Eric Holder, US Attorney General, on whether or not the country is ready for marriage equality nationwide:
"Yeah, I think the country is ready for that. I think all the polls certainly show that. The reactions to the continuing number of court cases that have found same-sex marriage to be constitutionally mandated -- the polls have shown that the American people, I think, are prepared to accept that. Now this has been a sea change. This is something that has happened, I think, relatively quickly. Part of it is generational. I talk to my kids, who seem, no problems with this, no issues with this at all. But I think it's more than a generational change. I think that people who know folks who are gay, who are lesbian, and who are their friends, their coworkers, they see the moral side to this. Um, it's a civil-rights issue. From my perspective, it is the civil-rights issue of our day — gay and lesbian equality."
Hopefully he can see this through before leaving office, though I do agree, no matter when it happens, it will be sooner rather than later.
Ted Cruz, Teabagging Senator, on his quest for the White House:
"Contrary to media reports this morning, Heidi and I have not made any decisions about political plans past the mid-term elections. Clearly we have an overzealous supporter out there making freelance comments, but to be clear, no decision has been made. Whoever this 'anonymous advisor' was, he or she had no authority to speak, and doesn't know what they're talking about."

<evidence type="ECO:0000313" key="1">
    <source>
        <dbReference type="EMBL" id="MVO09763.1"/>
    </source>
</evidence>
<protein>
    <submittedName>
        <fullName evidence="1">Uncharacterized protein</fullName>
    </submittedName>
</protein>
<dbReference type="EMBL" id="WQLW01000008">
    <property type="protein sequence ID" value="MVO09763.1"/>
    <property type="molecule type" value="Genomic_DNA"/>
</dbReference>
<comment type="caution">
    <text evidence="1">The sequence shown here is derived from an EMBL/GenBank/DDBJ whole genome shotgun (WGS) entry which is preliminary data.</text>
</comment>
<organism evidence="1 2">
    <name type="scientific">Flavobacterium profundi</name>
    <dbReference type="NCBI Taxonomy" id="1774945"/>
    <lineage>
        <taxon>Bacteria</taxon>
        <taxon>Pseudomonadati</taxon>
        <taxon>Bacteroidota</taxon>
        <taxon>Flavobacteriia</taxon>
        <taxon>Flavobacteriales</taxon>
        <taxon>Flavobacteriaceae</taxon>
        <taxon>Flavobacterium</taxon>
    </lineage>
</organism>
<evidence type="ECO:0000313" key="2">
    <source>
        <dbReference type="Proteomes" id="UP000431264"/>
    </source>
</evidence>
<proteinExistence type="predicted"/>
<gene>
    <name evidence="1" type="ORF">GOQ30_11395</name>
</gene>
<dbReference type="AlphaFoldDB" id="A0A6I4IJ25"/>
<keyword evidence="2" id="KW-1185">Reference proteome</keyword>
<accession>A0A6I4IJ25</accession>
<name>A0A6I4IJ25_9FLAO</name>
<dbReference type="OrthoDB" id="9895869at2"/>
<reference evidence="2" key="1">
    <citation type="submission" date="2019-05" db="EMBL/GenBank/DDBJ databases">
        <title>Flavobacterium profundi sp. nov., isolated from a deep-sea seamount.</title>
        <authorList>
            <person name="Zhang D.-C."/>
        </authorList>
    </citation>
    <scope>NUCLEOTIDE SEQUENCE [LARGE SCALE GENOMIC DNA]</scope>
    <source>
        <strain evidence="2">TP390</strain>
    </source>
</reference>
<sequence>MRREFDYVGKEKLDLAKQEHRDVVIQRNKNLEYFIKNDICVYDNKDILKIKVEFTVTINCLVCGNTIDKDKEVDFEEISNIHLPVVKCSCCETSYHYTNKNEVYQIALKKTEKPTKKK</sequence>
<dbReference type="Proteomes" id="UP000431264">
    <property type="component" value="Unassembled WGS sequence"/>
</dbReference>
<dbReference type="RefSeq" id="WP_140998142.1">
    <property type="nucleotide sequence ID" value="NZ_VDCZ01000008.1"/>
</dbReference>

Even Cruz knows he doesn’t have a snowball’s chance in hell of ever becoming president. He just wants to boost his own — in his head — popularity.
Richard Blanco, inaugural poet whose Until We Could is being used in a Freedom to Marry video, on his own coming out process:
"I really didn't end up coming out until much later in life ... and what really fascinated me as a writer and as an investigator is, how does that happen? How is it that moment by moment the next notch of courage, the next notch of self-understanding — even though you know you're gay at 12, 13, 14, those words can't even enter your mind. You can't even have the vocabulary; you don't say ‘Gee, I think I'm gay.’ No, it doesn't happen that way. It's just a slow sort of easing into, and all the little things that propel you to that place, all the people that support and move you an inch in that direction. The moment of coming out is really the end of a story — and the beginning of a new one, obviously, but it's really the whole life story to get to that moment."
It is a process, and it takes however long it takes. Since we are all so different, our own coming out, our own coming to terms with being gay and what that means to each of us, our family and friends, is a different path.
All that matters is the end point: coming out.
Jesse Tyler Ferguson, on realizing he was gay:
"I kind of learned that I was gay from other kids. I didn’t know what that meant. When you’re that young, you don’t know who you’re attracted to. You don’t know anything. I just knew I was different and I realized by the way other kids treated me that I was gay and that for them, it was not okay.”
I remember hearing that, too, when I was a kid, and not really knowing what it meant, except that it meant I was a target …. Until I realized it just meant I was attracted to boys and then it was So what? Who cares?